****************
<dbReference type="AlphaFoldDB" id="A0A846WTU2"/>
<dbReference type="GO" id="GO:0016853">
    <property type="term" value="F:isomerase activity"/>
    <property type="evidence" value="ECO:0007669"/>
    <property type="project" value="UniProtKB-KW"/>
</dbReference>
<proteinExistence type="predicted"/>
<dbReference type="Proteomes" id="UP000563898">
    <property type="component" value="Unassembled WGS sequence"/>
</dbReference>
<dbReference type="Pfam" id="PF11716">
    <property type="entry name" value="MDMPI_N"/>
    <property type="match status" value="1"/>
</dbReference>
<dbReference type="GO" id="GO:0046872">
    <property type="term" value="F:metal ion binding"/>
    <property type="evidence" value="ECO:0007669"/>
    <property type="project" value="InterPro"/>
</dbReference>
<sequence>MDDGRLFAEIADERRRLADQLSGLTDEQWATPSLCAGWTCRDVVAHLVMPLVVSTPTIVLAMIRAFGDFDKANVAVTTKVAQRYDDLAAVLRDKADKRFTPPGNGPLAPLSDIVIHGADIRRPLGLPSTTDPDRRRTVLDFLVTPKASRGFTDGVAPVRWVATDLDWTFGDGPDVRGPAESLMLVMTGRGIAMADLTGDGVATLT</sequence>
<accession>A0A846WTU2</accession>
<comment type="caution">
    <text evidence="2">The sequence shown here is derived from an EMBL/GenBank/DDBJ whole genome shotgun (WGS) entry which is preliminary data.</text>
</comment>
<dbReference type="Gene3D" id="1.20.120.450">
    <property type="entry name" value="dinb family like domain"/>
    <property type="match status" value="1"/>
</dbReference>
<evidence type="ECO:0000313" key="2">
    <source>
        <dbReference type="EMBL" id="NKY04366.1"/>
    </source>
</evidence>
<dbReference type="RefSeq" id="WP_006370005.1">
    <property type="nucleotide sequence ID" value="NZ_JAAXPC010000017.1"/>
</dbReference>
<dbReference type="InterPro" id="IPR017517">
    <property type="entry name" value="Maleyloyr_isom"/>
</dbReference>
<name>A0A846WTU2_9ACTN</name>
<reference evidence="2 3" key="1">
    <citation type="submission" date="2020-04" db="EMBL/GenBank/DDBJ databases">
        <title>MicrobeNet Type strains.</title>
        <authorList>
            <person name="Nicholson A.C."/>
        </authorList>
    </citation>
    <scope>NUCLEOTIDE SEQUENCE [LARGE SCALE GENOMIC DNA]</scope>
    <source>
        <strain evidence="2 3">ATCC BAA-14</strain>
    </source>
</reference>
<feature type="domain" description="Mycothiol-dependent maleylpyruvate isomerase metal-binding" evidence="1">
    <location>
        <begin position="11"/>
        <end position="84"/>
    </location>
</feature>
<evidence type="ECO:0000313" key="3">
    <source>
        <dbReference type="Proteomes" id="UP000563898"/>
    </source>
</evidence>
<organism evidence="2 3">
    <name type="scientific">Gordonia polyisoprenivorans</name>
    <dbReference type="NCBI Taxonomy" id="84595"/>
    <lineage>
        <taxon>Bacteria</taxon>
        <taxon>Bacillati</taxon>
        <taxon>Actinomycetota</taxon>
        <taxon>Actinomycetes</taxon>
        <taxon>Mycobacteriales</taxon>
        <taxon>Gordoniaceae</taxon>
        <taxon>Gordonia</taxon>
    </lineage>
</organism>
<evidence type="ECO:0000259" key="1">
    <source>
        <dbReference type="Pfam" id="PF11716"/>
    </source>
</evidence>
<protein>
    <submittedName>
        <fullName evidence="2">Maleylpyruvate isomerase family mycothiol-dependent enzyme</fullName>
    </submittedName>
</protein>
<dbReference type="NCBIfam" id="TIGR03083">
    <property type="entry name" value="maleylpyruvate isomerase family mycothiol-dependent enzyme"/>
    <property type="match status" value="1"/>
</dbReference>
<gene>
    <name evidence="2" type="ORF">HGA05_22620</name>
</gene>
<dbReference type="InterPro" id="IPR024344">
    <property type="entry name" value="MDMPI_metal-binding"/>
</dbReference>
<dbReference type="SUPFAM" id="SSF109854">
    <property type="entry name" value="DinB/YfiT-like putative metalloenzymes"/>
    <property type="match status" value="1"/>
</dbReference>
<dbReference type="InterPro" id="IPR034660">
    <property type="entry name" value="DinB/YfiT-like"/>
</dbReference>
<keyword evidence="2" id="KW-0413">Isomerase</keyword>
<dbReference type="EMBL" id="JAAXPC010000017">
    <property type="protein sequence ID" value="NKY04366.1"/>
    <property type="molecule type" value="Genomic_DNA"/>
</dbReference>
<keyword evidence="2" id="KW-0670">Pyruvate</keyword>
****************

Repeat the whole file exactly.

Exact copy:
<dbReference type="AlphaFoldDB" id="A0A846WTU2"/>
<dbReference type="GO" id="GO:0016853">
    <property type="term" value="F:isomerase activity"/>
    <property type="evidence" value="ECO:0007669"/>
    <property type="project" value="UniProtKB-KW"/>
</dbReference>
<proteinExistence type="predicted"/>
<dbReference type="Proteomes" id="UP000563898">
    <property type="component" value="Unassembled WGS sequence"/>
</dbReference>
<dbReference type="Pfam" id="PF11716">
    <property type="entry name" value="MDMPI_N"/>
    <property type="match status" value="1"/>
</dbReference>
<dbReference type="GO" id="GO:0046872">
    <property type="term" value="F:metal ion binding"/>
    <property type="evidence" value="ECO:0007669"/>
    <property type="project" value="InterPro"/>
</dbReference>
<sequence>MDDGRLFAEIADERRRLADQLSGLTDEQWATPSLCAGWTCRDVVAHLVMPLVVSTPTIVLAMIRAFGDFDKANVAVTTKVAQRYDDLAAVLRDKADKRFTPPGNGPLAPLSDIVIHGADIRRPLGLPSTTDPDRRRTVLDFLVTPKASRGFTDGVAPVRWVATDLDWTFGDGPDVRGPAESLMLVMTGRGIAMADLTGDGVATLT</sequence>
<accession>A0A846WTU2</accession>
<comment type="caution">
    <text evidence="2">The sequence shown here is derived from an EMBL/GenBank/DDBJ whole genome shotgun (WGS) entry which is preliminary data.</text>
</comment>
<dbReference type="Gene3D" id="1.20.120.450">
    <property type="entry name" value="dinb family like domain"/>
    <property type="match status" value="1"/>
</dbReference>
<evidence type="ECO:0000313" key="2">
    <source>
        <dbReference type="EMBL" id="NKY04366.1"/>
    </source>
</evidence>
<dbReference type="RefSeq" id="WP_006370005.1">
    <property type="nucleotide sequence ID" value="NZ_JAAXPC010000017.1"/>
</dbReference>
<dbReference type="InterPro" id="IPR017517">
    <property type="entry name" value="Maleyloyr_isom"/>
</dbReference>
<name>A0A846WTU2_9ACTN</name>
<reference evidence="2 3" key="1">
    <citation type="submission" date="2020-04" db="EMBL/GenBank/DDBJ databases">
        <title>MicrobeNet Type strains.</title>
        <authorList>
            <person name="Nicholson A.C."/>
        </authorList>
    </citation>
    <scope>NUCLEOTIDE SEQUENCE [LARGE SCALE GENOMIC DNA]</scope>
    <source>
        <strain evidence="2 3">ATCC BAA-14</strain>
    </source>
</reference>
<feature type="domain" description="Mycothiol-dependent maleylpyruvate isomerase metal-binding" evidence="1">
    <location>
        <begin position="11"/>
        <end position="84"/>
    </location>
</feature>
<evidence type="ECO:0000313" key="3">
    <source>
        <dbReference type="Proteomes" id="UP000563898"/>
    </source>
</evidence>
<organism evidence="2 3">
    <name type="scientific">Gordonia polyisoprenivorans</name>
    <dbReference type="NCBI Taxonomy" id="84595"/>
    <lineage>
        <taxon>Bacteria</taxon>
        <taxon>Bacillati</taxon>
        <taxon>Actinomycetota</taxon>
        <taxon>Actinomycetes</taxon>
        <taxon>Mycobacteriales</taxon>
        <taxon>Gordoniaceae</taxon>
        <taxon>Gordonia</taxon>
    </lineage>
</organism>
<evidence type="ECO:0000259" key="1">
    <source>
        <dbReference type="Pfam" id="PF11716"/>
    </source>
</evidence>
<protein>
    <submittedName>
        <fullName evidence="2">Maleylpyruvate isomerase family mycothiol-dependent enzyme</fullName>
    </submittedName>
</protein>
<dbReference type="NCBIfam" id="TIGR03083">
    <property type="entry name" value="maleylpyruvate isomerase family mycothiol-dependent enzyme"/>
    <property type="match status" value="1"/>
</dbReference>
<gene>
    <name evidence="2" type="ORF">HGA05_22620</name>
</gene>
<dbReference type="InterPro" id="IPR024344">
    <property type="entry name" value="MDMPI_metal-binding"/>
</dbReference>
<dbReference type="SUPFAM" id="SSF109854">
    <property type="entry name" value="DinB/YfiT-like putative metalloenzymes"/>
    <property type="match status" value="1"/>
</dbReference>
<dbReference type="InterPro" id="IPR034660">
    <property type="entry name" value="DinB/YfiT-like"/>
</dbReference>
<keyword evidence="2" id="KW-0413">Isomerase</keyword>
<dbReference type="EMBL" id="JAAXPC010000017">
    <property type="protein sequence ID" value="NKY04366.1"/>
    <property type="molecule type" value="Genomic_DNA"/>
</dbReference>
<keyword evidence="2" id="KW-0670">Pyruvate</keyword>